Village Green Preservation Society

Kennedy's Sausages

The New Economics Foundation released the Clone Town Britain report today, which judges national high streets and London ‘villages’ by the number of global and national chain stores on them. Exeter is the worst in Britain, Wimbledon the worst in London.

Predictably, the focus is on North and West London. It’s a shame, as I think Camberwell would have come out quite well had it been included in this report; there are still a large number of independent shops and the chains are at a minimum — although it’s not really a high street.

Andrew Simms of the NEF said:

Clone stores have a triple whammy on communities: they bleed the local economy of money, destroy the social glue provided by real local shops that holds communities together, and they steal the identity of our towns and cities.

Which was kind of the point I tried to make in my earlier post; by shopping locally (where we can), we keep the heart of Camberwell active and the identikit chains at bay. And that’s not to say that things can’t be improved (less fast food shops and more fresh produce would be a start), just that it’s nicer to eat at Tadim than it is at Subway.

Author: Peter

Long-time resident of Camberwell, author of this blog since July 2004.

8 thoughts on “Village Green Preservation Society”

  1. And let’s hear it for Seymour’s Cafe, Wordsworth Bookshop and the DIY section in Camberwell Stores as well.

  2. … and the very knowledgeable fellows at Duraty Electronics, and the bakers at Sophocles, the nice old blokes in Cruson…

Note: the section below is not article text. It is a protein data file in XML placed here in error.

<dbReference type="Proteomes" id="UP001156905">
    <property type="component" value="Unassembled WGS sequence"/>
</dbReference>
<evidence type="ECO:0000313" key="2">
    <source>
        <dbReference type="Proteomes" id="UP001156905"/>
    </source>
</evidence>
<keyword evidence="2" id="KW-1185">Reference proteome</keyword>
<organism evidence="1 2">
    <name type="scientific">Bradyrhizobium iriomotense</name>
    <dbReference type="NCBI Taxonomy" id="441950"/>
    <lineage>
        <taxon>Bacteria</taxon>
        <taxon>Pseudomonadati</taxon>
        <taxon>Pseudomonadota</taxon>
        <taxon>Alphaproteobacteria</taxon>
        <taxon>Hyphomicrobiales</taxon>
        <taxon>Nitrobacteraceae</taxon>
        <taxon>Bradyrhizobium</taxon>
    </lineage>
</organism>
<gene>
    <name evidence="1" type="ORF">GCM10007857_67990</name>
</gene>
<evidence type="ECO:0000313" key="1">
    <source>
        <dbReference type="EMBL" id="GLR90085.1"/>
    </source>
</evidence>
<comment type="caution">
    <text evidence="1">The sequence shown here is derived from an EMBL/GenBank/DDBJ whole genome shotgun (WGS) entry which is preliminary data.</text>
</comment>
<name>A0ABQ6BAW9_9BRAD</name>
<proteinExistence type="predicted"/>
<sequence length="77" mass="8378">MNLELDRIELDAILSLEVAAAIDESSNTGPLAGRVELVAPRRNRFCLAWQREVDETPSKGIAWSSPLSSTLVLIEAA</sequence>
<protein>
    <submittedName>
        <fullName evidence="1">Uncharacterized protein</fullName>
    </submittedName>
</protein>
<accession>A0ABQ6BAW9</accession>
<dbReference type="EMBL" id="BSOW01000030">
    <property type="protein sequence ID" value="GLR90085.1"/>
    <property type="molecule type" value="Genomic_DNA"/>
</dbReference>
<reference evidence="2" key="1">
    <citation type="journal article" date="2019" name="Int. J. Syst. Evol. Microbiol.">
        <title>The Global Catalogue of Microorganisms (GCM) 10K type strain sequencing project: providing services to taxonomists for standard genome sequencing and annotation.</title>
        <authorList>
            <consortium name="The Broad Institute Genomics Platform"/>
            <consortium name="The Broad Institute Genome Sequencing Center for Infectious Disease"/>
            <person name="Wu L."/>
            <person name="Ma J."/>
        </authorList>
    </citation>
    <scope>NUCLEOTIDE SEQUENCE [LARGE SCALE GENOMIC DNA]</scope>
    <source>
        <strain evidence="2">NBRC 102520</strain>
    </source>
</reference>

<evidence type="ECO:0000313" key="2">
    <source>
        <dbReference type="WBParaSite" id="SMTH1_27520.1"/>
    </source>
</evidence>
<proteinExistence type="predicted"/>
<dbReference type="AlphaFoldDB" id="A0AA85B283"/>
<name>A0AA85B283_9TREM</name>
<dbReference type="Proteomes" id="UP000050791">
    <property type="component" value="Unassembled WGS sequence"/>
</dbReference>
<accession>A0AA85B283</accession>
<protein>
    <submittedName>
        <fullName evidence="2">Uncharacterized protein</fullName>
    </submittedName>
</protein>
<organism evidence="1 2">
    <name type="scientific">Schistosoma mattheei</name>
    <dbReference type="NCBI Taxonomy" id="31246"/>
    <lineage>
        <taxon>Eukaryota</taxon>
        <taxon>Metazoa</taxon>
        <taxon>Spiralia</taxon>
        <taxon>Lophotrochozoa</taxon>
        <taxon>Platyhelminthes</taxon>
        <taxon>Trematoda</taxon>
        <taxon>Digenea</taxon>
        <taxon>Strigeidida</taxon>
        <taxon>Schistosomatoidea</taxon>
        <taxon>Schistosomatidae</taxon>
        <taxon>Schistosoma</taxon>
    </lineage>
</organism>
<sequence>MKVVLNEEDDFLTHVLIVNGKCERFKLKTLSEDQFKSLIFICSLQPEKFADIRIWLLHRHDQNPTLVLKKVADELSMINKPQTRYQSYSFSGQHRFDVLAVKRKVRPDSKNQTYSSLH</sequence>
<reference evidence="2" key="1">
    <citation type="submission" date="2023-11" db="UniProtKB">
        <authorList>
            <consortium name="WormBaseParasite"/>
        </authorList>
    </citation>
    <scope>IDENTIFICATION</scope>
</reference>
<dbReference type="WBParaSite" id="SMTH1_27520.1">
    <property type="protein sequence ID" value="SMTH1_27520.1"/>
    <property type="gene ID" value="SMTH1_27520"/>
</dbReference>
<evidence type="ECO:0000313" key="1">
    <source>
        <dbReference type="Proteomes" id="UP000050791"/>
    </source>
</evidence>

3. I’m saying this quietly, but I have in the past had to overlook the odd semi‐stale loaf of bread or bug‐infested bunch of coriander from Sophocles or Cruson. Generally they’re great though.

  4. Just to let people know, (as it was previously mentioned on this site), I have received the following mail from Southwark Planning office this morning, regarding the large bill board that appeared on the juction of Camberwell Green a few months back:

    I can confirm that the hoarding is unauthorised and as such constitutes a breach of planning control. It is considered to be totally unacceptable in visual amenity terms given its size and position on this prominently located building in Camberwell Green. It is therefore the subject of formal enforcement action to secure its removal. Accordingly, a report has been drafted recommending the service of formal notices (served under section 11 of the London Local Authorities Act 1995)l. The instructions for the Legal department to issue these notices will be dispatched this week. Importantly, there is no right of appeal against such notices, unlike standard planning enforcement notices and the Council is empowered to take direct action to remove unlawful hoardings unless the advertiser removes them as required by the notice. Planning Enforcement is committed to using these robust powers and we are using them to secure the removal of the advertisement hoarding on the flank wall of 76 Denmark Hill. 

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